What is the area under the curve where the infinite power tower converges?

$$\lim_{y \to \infty} = {}^y x.$$

The formula for this curve is given by various sources as:

$$\frac{\mathrm{W}(-\ln x)}{-\ln x}.$$

And the limits are from $\mathrm{e}^{-\mathrm{e}}$ to $\mathrm{e}^{\frac1{\mathrm{e}}}$. So we have:

$$\int_{\mathrm{e}^{-\mathrm{e}}}^{\mathrm{e}^{\frac1{\mathrm{e}}}} \frac{\mathrm{W}(-\ln x)}{-\ln x} \,\mathrm{d}x.$$

Numerically this value is approximately $1.244131300633398$.

Is there an exact value for this integral known?

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Tetration wikipedia page

Lambert's W Function wikipedia page

  • My motivation is simply idle curiosity. – OmnipotentEntity Mar 10 at 19:05
  • Can you add a few links: one for Lambert W and one for ${}^yx$? Would be nice of you :) – mike239x Mar 10 at 19:09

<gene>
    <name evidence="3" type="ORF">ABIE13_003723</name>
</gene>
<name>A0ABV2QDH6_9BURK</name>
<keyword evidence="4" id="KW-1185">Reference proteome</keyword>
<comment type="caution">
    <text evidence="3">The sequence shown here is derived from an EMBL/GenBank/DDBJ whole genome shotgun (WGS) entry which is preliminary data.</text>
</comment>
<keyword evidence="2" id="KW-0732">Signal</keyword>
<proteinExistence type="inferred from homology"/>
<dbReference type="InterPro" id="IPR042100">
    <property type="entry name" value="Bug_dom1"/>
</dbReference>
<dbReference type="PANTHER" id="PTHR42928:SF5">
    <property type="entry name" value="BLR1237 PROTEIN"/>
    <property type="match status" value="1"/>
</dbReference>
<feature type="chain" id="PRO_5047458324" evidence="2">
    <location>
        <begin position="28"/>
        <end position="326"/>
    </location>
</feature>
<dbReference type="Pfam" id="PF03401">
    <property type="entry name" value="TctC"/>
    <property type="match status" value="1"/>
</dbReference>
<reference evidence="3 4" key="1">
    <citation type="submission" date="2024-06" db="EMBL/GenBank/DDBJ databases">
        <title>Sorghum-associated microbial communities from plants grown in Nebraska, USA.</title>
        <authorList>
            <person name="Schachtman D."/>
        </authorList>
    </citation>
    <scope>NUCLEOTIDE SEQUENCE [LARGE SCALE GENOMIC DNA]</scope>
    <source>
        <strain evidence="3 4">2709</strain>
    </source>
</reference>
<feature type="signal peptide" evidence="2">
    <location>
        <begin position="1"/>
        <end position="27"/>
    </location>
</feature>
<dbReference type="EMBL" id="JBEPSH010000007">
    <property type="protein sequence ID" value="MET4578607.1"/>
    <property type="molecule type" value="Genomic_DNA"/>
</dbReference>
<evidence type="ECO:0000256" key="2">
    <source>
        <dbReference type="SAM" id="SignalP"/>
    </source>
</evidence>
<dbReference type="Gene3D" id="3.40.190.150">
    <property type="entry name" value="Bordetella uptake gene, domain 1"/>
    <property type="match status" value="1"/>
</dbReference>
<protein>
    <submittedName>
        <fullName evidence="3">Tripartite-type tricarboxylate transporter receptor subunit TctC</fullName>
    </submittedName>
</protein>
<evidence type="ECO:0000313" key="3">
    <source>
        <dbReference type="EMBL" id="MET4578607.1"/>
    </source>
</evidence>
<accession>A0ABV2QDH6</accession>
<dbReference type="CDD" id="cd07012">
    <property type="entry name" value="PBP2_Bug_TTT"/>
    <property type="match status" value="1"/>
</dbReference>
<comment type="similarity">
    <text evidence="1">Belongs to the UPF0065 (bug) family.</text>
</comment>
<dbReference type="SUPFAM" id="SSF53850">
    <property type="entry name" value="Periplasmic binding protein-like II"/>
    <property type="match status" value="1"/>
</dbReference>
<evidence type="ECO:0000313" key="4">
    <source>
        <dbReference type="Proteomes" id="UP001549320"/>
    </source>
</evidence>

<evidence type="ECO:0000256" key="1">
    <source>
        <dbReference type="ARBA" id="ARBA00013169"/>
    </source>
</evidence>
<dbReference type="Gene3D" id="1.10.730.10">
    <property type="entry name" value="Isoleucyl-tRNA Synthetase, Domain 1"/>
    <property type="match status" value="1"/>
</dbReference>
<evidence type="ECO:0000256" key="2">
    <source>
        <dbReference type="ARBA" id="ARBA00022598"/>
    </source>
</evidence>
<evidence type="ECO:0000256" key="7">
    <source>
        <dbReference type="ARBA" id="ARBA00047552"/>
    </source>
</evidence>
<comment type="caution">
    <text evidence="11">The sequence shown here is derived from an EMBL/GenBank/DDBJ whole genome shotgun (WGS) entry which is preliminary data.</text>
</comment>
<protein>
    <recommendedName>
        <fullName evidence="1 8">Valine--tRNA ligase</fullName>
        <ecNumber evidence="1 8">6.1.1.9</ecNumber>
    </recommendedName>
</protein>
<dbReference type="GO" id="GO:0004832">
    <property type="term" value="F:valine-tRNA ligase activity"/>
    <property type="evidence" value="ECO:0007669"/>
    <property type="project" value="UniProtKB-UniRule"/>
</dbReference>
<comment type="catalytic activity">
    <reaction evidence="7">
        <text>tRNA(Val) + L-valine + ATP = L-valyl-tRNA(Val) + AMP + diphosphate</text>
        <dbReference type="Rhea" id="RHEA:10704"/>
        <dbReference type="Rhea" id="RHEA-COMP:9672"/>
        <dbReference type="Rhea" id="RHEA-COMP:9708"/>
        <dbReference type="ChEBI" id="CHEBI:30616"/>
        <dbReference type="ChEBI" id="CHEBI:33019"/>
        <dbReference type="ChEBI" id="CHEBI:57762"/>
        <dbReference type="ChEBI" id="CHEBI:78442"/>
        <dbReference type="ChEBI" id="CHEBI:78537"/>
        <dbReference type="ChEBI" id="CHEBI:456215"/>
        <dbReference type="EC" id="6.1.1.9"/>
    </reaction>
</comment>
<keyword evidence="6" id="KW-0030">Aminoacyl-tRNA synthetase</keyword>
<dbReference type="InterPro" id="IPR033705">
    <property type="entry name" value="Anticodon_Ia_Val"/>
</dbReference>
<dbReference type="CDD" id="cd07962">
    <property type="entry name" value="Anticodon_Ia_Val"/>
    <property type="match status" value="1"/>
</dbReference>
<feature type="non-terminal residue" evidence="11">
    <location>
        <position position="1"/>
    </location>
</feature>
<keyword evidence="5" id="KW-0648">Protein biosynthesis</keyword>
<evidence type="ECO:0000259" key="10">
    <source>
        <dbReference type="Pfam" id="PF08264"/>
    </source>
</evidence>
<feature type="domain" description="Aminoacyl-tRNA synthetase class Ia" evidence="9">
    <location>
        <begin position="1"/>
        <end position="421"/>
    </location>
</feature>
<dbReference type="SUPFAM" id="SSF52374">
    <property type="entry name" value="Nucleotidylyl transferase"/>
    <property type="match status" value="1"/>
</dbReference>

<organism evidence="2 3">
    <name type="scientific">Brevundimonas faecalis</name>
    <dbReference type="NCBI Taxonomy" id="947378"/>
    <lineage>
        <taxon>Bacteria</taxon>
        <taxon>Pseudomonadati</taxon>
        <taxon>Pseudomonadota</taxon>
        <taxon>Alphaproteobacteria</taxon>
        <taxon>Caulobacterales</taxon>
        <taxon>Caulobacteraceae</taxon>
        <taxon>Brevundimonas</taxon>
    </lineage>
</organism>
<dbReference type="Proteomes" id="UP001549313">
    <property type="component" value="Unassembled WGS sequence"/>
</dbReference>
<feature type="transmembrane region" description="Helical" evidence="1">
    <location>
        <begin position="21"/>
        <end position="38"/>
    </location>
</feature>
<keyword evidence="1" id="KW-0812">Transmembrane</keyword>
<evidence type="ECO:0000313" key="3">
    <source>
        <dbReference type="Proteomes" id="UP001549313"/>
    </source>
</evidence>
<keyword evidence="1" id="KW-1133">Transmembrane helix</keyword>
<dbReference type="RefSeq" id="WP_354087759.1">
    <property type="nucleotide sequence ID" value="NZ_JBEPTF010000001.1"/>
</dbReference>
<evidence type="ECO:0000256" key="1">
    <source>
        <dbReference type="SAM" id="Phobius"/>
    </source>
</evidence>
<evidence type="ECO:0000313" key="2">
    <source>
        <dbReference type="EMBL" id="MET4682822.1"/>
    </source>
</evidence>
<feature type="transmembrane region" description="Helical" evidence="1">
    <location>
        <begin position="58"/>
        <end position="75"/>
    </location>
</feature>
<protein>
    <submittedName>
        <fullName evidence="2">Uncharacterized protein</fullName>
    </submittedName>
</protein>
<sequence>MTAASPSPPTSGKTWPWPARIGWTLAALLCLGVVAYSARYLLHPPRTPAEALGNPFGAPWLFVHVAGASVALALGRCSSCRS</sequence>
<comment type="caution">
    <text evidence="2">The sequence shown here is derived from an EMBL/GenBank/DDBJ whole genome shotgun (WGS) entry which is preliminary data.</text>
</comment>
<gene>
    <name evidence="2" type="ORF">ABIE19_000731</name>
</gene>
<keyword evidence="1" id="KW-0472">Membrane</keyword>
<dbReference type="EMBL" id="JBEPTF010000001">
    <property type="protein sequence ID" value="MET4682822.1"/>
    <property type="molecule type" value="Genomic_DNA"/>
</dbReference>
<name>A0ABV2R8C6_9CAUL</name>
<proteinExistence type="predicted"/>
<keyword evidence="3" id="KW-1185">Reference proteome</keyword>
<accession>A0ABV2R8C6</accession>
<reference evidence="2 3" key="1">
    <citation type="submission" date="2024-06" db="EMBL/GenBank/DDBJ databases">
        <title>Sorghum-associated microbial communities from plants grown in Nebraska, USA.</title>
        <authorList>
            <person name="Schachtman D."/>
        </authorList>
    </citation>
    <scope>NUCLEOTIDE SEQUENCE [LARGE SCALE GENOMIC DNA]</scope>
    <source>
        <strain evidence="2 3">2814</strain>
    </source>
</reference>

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    As requested, I have added a link to the Wikipedia pages for these functions to the bottom of the question. – OmnipotentEntity Mar 10 at 19:12
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    By the inverse integral theorem this is equivalent to computing $\int_{1/e}^e t^{1/t} \, dt$. Which smells non elementary to me (e.g., it's reminiscent of the sophomore's dream integral). – Micah Mar 10 at 19:27
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    Right, and $2.65+1.24\approx e \cdot e^{1/e} - \frac{1}{e} \cdot e^{-e}$. (If the initial integral computes the area below the curve, its inverse integral computes the area to the left of the curve...) – Micah Mar 10 at 19:34
up vote 2 down vote accepted

From Micah:

Since we know that

$$y=x^y\implies x=y^{1/y}$$

the inverse of the function is given by $x^{1/x}$, hence we have


Note that there is no known closed form for the integral on the right, even though it is in a much more manageable form. Numerically, the integral is given by WolframAlpha as $\approx2.658607452339$, so


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